Abstract Asthma is a heterogeneous disease, characterized by airway hyperresponsiveness and chronic inflammation of the small-conducting and the large-conducting airways. It is defined by the history of recurrent respiratory symptoms such as wheeze, shortness of breath, chest tightness and cough which vary over time and in intensity, accompanied by variable expiratory airflow limitation. Recognizable clusters of genetic, demographic, clinical and pathophysiological characteristics are often called “asthma phenotypes”. GINA (Global Initiative for Asthma) 2022 guidelines report the five most common “phenotypes” of asthma: 1. Allergic asthma. 2. Non-allergic asthma. 3. Adult-onset (late-onset) asthma. 4. Asthma with persistent airflow limitation. 5. Asthma with obesity. On the other hand, a pathogenetic classification of asthma in two endotypes is based on the type of the immune cell response that mediates disease development and progression. Hence, asthma is classified as: (a) type 2/allergic asthma, characterized predominantly by T helper type 2 (Th2) cell-mediated inflammation and eosinophilia, and (b) non-type 2 asthma associated mainly with Th1 and/or Th17 cell-mediated inflammation and increased numbers of neutrophils. Our research was focused on the most frequent asthma endotype/phenotype, the type 2/allergic asthma. Allergic asthma represents the most common disorder of the airways, affecting more than 300 million people worldwide. The significantly increased prevalence of the disease, especially in the children of industrialized countries the last decades, makes asthma a substantial global social-economic burden. Many cell types (epithelial cells, antigen presenting cells, eosinophils, basophils, mast cells, B and T cells e.t.c.) are involved in the pathogenesis of allergic asthma while several studies depict the importance of the interaction between bronchial epithelial cells and immune cells following inhaled allergen encounter during the initiation of asthmatic responses. Main pathogenetic factor of the disease is the generation of aberrant Th2 immune responses against allergens. Th2 cells produce specific proteins, named cytokines that are critically involved in the development of allergic airway inflammation. The major Th2-type cytokines are the interleukins 4, 5, 9 and 13 (IL-4, IL-5, IL-9, IL-13). Dysregulated allergen-specific Th2 responses in the airways lead to pulmonary eosinophilic infiltration, mucus hypersecretion, reversible airway obstruction and airway hyperresponsiveness (AHR). Most of the current treatments only ameliorate certain clinical features of the disease without providing a cure. Of note, a group of patients has severe, treatment-refractory asthma, requires regular hospitalization and represents a major health-care and socioeconomic problem. Therefore, factors that can induce and/or enhance immunosuppression represent essential therapeutic targets for human allergic asthma. Immunoregulatory mechanisms, including suppressive cytokines and regulatory T cells (Tregs), attenuate aberrant Th2-mediated allergic responses in experimental asthma mouse models. A large body of evidence has uncovered as key regulators of aberrant allergic Th2 responses two subtypes of Tregs, the thymus-derived natural Tregs (nTregs), that express the transcription factor Foxp3 and the peripherally-induced by naive CD4+ T cells, type 1 regulatory T cells (Tr1 cells) that secrete the cytokine IL-10. Moreover, immunoregulatory cytokines, such as IL-10, IL-35 and transforming growth factor- β (TGF-β), are critical for the induction and suppressive function of Tregs. Nevertheless, accumulating evidence supports the notion that the numbers and function of Tregs and immunosuppressive mediators are severely impaired in individuals with allergic asthma. Activin-A is a cytokine, member of the TGF-β superfamily that is critically implicated in a variety of essential biological processes. It is increased in the sera of asthmatics and in mice during acute and chronic allergic airway inflammation. Studies by Dr. Xanthou’s group have revealed that activin-A is an immunosuppressive cytokine as it inhibits allergen-specific Th2 responses and protects against the development of AHR and allergic airway disease in mice. Activin-A exerts its regulatory functions through the induction of allergen-specific Treg cells that suppress Th2 responses in vitro and upon adoptive transfer in vivo. However, the exact role of activin-A in human allergic asthma remained elusive. In the present study we hypothesized that activin-A can induce the differentiation of human regulatory CD4+ T cells and can suppress human Th2-mediated allergic responses. Based on previously published findings by Dr. Xanthou’s group, we hypothesized that activin-A represents a key cytokine for the regulation of allergic airway inflammation and human allergic asthma.Our specific aims were: a) To investigate the effects of activin-A on the suppression of human Th2 cell-mediated allergic responses and b) To delineate the role of activin-A in the induction of human Treg cells and their effects on the suppression of allergic Th2 responses. Our data reveal activin-A as a critical immunosuppressive agent for human allergic asthma. More specifically, we demonstrate that: 1) Activin-A drives the generation of human CD4+ T cells that produce copious amounts of the immunoregulatory cytokine IL-10 and express the surface molecules ICOS, LAG-3 and CD49b. Hence activin-A-induced human CD4+ T cells possess key feature characteristics of human Tr1 cells. 2) Activin-A-induced human Tr1-like cells (act-A-iTr1 cells) display strong suppressive functions toward allergen-driven responses induced by naive and in vivo-primed human Th2 cells. Act-A-iTr1 cells exert their regulatory functions through IL-10-, TGF-β- and ICOS-mediated pathways. 3) Activin-A signalling induces the activation of the transcription factors IRF4 and AhR in human CD4+ T cells, which bind in ICOS promoter elements and control gene expression. Furthermore, IRF4 along with AhR and its binding partner, ARNT, form a transcription factor complex that is essential for effector molecule expression by human act-A-iTr1 cells. 4) In vivo adoptive transfer of human act-A-iTr1 cells in humanized mouse models of experimental asthma, can prevent, and even reverse, established allergic airway inflammation and confer protection against cardinal asthma manifestations in an IL-10–dependent manner. 5) Addition of activin-A in in vitro stimulatory cultures with a clinically-relevant allergen of human CD4+ T cells isolated from atopic and asthmatic individuals with distinct disease severities, leads to the significant reduction of CD4+ T cell proliferation and effector cytokine release. Collectively, our studies uncover for the first time activin-A as a novel inducer of human IL-10-producing regulatory CD4+ T cells that express the Tr1-cell-associated markers ICOS, LAG-3 and CD49b. Human act-A-iTr1 cells display robust suppressive functions against naive and effector T-cell responses to allergen through IL-10–, TGF-β–, and ICOS– mediated mechanisms. Regarding the underlying molecular mechanism, we reveal that the transcription factors IRF4 and AhR play pivotal role in the generation of human act-A-iTr1 cells since they form a transcriptional complex essential for the expression of IL10 and ICOS genes. Using a humanized mouse model of experimental asthma, we demonstrate that human act-A–iTr1 cells retain their immunosuppressive properties upon adoptive transfer in vivo and can prevent, and even reverse, established allergic airway inflammation and confer significant protection against cardinal asthma manifestations in an IL-10–dependent pathway. Of clinical relevance, our research illustrates that activin-A is able to restrain allergen-driven responses by CD4+ effector T cells obtained from asthmatic individuals across the spectrum of disease severity. Hence our studies may mark activin-A as a potentially attractive new therapeutic target for human asthma. Future studies could address the utilization of human act-A-iTr1 cells in adoptive-transfer cell therapy regimes aiming at re-establishing tolerance in the human asthmatic airways.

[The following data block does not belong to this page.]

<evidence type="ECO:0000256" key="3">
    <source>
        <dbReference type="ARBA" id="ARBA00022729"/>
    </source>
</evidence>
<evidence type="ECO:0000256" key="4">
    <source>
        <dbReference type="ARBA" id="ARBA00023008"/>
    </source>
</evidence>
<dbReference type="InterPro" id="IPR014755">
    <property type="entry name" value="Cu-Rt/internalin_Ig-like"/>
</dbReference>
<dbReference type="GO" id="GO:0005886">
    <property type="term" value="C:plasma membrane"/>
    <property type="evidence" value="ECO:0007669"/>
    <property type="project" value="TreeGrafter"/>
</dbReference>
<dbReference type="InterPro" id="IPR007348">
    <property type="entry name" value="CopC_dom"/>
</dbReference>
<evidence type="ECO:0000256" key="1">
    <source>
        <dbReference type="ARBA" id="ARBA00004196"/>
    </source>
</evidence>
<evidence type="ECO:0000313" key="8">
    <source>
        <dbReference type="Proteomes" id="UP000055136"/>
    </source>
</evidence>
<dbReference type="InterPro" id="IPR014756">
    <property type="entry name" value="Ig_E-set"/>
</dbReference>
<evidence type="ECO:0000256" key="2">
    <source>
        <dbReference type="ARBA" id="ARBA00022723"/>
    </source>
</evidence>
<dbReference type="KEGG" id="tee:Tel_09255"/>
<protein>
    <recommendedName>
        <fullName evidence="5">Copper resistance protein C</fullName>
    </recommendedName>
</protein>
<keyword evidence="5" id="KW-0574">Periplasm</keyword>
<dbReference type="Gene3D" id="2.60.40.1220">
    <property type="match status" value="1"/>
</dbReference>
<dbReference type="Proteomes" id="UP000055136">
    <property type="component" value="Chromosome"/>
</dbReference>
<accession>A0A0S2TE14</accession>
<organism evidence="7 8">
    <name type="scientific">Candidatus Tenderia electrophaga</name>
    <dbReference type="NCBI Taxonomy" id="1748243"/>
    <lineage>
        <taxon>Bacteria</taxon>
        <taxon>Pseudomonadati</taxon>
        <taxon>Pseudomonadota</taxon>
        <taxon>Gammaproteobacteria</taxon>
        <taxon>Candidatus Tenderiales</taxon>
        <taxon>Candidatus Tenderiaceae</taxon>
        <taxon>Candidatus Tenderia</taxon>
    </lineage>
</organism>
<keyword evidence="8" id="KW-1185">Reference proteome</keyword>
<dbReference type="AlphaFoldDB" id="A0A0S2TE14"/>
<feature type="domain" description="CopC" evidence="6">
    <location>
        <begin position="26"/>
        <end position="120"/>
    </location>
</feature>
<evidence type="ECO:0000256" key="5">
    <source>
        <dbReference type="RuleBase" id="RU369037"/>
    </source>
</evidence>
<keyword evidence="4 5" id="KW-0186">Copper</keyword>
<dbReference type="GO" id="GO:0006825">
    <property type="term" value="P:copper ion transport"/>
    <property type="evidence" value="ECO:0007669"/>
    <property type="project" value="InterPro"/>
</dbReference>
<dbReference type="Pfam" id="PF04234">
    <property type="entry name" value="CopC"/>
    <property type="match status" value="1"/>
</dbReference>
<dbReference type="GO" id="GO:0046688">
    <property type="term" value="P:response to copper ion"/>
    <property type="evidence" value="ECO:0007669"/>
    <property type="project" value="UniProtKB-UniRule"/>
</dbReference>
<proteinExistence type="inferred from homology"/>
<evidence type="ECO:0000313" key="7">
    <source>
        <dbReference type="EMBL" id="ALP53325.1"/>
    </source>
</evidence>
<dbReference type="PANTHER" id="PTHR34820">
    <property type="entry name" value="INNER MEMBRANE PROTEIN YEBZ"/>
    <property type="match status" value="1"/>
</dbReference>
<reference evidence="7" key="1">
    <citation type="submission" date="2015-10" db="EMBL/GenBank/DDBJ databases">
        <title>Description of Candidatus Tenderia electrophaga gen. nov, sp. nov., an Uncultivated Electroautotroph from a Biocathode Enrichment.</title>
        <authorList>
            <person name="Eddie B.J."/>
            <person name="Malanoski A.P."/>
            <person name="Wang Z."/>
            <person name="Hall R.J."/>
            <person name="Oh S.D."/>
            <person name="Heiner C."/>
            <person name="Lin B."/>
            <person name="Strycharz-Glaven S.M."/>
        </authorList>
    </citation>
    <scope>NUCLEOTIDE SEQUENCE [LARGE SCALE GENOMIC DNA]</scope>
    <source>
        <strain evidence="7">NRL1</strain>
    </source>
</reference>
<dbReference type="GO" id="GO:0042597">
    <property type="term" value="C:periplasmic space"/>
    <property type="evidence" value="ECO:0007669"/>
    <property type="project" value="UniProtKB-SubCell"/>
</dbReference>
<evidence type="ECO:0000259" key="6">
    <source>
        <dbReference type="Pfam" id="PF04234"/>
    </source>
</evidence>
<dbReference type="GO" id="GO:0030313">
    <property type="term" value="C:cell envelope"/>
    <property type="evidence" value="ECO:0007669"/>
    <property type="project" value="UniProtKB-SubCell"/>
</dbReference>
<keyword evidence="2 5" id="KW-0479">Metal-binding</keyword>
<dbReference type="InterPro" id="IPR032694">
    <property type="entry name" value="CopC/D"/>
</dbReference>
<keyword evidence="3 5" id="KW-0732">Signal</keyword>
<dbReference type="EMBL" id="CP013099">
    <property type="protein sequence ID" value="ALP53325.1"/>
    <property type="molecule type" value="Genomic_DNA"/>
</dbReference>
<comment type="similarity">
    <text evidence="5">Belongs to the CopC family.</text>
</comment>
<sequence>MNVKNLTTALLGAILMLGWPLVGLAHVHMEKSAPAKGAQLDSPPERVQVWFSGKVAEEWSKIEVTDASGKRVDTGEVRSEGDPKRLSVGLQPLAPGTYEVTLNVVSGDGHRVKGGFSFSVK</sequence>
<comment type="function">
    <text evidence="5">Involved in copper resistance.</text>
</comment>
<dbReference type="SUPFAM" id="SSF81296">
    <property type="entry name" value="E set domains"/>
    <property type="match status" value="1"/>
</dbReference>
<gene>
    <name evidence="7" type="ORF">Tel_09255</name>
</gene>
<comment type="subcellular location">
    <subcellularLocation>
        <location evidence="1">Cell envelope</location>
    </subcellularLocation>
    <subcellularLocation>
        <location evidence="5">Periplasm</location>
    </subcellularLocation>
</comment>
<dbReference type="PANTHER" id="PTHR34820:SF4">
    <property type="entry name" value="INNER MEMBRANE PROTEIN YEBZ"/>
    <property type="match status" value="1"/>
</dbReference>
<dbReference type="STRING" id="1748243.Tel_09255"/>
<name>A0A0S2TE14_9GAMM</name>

Language English, Greek
Subject Ακτιβινη-Α
Αλλεργικές αντιδράσεις
Issue date 2022-07-29
Collection   School/Department--School of Medicine--Department of Medicine--Doctoral theses
  Type of Work--Doctoral theses